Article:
Thursday, March 31, 2016

Jesus in Disguise

God loved His way around the world and across time,
enjoying shared secrets, simple disguises, and latent surprises.
He is finishing His work in us, through us, as us.

Speaking in Chinese.
Paying in lira.
Running in moccasins.
Swimming in the Amazon.
Eating plantains.
Forgiving trespassers.
Dissolving stereotypes.
Befriending the smelly.
Telling a joke.
Solving an equation.
Grinding maize.
Making sandwiches.
Riding a donkey.

Collecting seeds.
Touching a shoulder.

Fixing cars.
Catching planes.
Learning to cook.
Changing a tire.

Savoring creation.

Brushing hair. 
Baking bread.
Writing an essay.
Paying taxes.

Ladling soup.
Planting rice.
Performing surgery.
Driving a cab.
Providing for a debt.
Enjoying just being...

"He completes Me."
"She completes Me."

We are complete in Jesus, and as His Holy Spirit headquarters Himself in us, we go out to be about the Father's business, wherever we are, whoever we are. We go and do and say and be as His Spirit leads, and we are Jesus with all kinds of different skin on in this world.  Jesus is present to someone as a 55 year-old half-Asian woman.  A thirteen year-old Kenyan brother.  A Korean businessman in New York.  A Hewa mother in Papua, New Guinea.  Jesus is all over the place!

Sometimes my own world feels pretty small, but as a thread in His design, it is the absolute right world. Every act and word done in and by Him will remain and have some measure of eternal notice and significance.

Thursday, March 24, 2016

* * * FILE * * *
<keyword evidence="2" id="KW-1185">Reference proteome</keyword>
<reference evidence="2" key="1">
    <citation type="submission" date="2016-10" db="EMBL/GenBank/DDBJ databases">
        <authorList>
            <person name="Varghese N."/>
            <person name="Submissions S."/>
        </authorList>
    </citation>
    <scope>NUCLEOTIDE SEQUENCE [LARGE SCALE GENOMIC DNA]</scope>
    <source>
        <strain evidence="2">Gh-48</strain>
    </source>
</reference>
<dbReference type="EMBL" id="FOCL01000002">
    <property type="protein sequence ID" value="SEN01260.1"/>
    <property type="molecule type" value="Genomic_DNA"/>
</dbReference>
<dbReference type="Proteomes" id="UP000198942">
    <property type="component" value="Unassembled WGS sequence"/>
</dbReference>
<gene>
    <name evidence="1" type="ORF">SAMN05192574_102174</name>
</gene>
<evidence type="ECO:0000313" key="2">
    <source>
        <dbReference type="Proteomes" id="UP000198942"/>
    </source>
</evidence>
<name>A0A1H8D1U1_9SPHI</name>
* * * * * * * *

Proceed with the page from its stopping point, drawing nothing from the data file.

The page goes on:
The Normal Extraordinary

I turned down the handle on the hydrant, satisfied enough with the water level for now.
The soft click made me know it was shut off all the way.
I walked partway to the house on grass. What do you call the sound my footfalls make?
Partway on gravel. It was kind of a muffled crunch. Like trying to eat potato chips in the library.
I looked to the last orange cotton ball cloud in the western sky and smiled at the Artist.
I tugged off one glove and stuffed it into my pocket.
I fed the cats, emptying what was left in the five-gallon bucket.
I fed Guido and made a mental note to put dog food on my grocery list.
I turned off the garage light and stepped into the wash room.
I firmly pulled the door shut behind me and peeled off my jacket.
I hung it on the nail that was like all the other nails all down the row, each hidden by a coat.
I laid Guido’s dinner bowl on the towel that covers his part-time bed.
I took in the quiet. Not even the furnace was on.
I was alone.

I was not alone.

All these things are so extremely banal.

They are each extraordinary when examining one single element at a time.
They are my normal vanilla day.
They are five hundred gifts that bundle to make a Present.
Everyday is like a birthday.
Or a rebirthday.